Queen Esther’s Dilemna

In our times royalty doesn’t mean much to most of us. There are a few royal houses around Europe, perhaps some in Arab countires and small kingdoms elsewhere.

Talking about what I know, the Queen of Great Britian is a ‘titular’ ruler. The elected government are the ones who govern. Not so in Esther’s time. Her husband was the all-powerful – to be feared king Ahesuerus, ruler of one hundred and twenty provinces from India to Ethiopia. No small kingdom.

No one, not even his favoured wife, could enter his inner court if the king had not  summoned her. Any person ignorning that rule would be put to death… unless the king held out his sceptre. So when Queen Esther was given the news about Haman’s plot, and her adopted father’s instruction to go to the king, this knowledge was uppermost in her mind.

Do you think she might have considered ‘I am the king’s wife’? I think not. She was a ‘sensible’ person. She had taken the advice of her adopted father, Mordecai, and Hegai, the eunuch who had been in charge before her elevation to queen. She also had the example of the previous queen, Vashti, who had been put away because she displeased the king. So she sent Mordecai a message reminding him she could not approach the king, and telling him she had not been summoned for thirty days.

Mordecai had faith in his God. Perhaps when he sent his message back, he was reminding her of her faith. “Do not think in your heart that you will escape… For if you remain completely silent at this time, relief and deliverance will arise for the Jews from another place…” Esther 4: 13,14. Then the awesome statement “Yet who knows if you have come to the kingdom for a time as this.” Mordecai knew his God.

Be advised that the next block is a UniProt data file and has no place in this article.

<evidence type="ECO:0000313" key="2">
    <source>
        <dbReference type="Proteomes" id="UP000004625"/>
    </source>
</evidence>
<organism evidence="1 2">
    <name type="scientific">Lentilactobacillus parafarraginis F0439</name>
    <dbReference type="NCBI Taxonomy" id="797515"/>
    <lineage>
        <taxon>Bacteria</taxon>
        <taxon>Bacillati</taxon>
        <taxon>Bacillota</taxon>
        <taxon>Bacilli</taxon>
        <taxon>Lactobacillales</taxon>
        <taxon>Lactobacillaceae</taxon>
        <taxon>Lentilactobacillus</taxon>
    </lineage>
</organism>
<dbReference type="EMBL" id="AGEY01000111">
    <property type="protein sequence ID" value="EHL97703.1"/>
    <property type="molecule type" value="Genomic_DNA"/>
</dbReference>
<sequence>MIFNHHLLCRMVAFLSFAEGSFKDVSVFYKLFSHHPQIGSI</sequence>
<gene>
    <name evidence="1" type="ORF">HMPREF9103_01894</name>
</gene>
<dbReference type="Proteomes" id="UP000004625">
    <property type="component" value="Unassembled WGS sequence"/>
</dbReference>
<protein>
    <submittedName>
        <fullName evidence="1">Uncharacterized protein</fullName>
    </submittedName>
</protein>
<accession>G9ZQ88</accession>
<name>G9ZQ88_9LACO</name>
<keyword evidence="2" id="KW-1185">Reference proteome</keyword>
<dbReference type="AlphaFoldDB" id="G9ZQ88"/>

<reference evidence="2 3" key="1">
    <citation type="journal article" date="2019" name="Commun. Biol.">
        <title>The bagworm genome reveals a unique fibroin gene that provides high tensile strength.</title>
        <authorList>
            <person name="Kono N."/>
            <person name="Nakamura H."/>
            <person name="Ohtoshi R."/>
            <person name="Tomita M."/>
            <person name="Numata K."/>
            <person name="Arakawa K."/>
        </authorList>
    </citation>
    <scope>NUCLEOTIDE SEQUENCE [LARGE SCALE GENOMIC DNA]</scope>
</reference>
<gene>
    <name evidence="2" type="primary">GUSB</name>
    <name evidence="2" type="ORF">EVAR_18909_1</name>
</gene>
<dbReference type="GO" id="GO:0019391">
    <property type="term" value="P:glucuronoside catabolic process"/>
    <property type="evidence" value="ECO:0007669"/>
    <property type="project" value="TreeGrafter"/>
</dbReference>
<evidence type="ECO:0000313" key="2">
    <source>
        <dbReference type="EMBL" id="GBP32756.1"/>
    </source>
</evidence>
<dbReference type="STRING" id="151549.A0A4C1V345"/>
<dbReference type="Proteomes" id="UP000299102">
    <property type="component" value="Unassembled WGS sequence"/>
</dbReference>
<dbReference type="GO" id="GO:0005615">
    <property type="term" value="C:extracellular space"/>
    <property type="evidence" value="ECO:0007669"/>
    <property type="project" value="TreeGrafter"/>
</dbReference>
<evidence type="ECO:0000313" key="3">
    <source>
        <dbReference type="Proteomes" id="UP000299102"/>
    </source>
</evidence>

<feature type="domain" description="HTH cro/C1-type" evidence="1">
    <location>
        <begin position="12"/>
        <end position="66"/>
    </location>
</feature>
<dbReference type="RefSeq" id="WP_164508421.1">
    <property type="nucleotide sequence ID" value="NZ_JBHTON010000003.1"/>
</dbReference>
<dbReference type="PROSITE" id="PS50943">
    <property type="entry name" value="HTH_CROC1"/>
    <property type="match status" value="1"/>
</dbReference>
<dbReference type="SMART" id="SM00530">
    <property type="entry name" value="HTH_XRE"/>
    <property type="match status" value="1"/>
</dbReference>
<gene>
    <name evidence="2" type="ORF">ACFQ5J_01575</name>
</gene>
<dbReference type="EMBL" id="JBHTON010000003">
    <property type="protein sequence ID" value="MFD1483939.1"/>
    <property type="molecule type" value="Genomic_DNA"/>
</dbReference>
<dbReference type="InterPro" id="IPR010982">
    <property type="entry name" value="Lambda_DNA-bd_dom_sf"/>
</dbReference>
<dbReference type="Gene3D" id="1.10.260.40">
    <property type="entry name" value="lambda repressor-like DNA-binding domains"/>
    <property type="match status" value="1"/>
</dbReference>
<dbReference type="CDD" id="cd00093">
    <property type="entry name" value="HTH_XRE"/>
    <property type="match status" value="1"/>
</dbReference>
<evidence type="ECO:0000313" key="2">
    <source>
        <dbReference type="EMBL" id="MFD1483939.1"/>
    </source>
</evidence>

Queen Esther accepted Mordecai’s correction, and replied with a request that Mordecai gather the Jews in Sushan, and have them fast for her for three days. She said that she and her maids would do the same. This was an absolute fast… no food, no drink for three days and three nights. Seventy two hours without food and water…

After that she intended to go to the king, “and if I perish, I perish” Esther 4: 16

As a Jew, she would perish under the edict anyway, although as yet Haman didn’t know her racial background.

So, they fasted and on the third day, Queen Esther dressed in her royal robes and went and stood in the inner court of the king’s palace. If she was trembling in her robes, the Bible doesn’t mention it. Perhaps in the course of her long fast, she had come to that place of peace, knowing she was within God’s will. And that is the purpose of such a fast, to humble the self before the will of God, and line up personal ideas, with God’s will in the matter.

So, there she is, standing waiting to be noticed. When King Ahasuerus saw her – he extended his sceptre and she was able to go near, touch the end of the sceptre in recognition of his favour.

The king asked her what she wanted, and offered her anything, up to half his kingdom. Perhaps her time of fasting had clarified her thoughts because she didn’t ‘jump in’ and say ‘That evil Haman wants to kill all the Jews… and that will include me.’ No, she was patient and invited him… and Haman to a banquet.

More next week,

In the meantime, tread softly, you may be treading on someone’s dreams.

Susan

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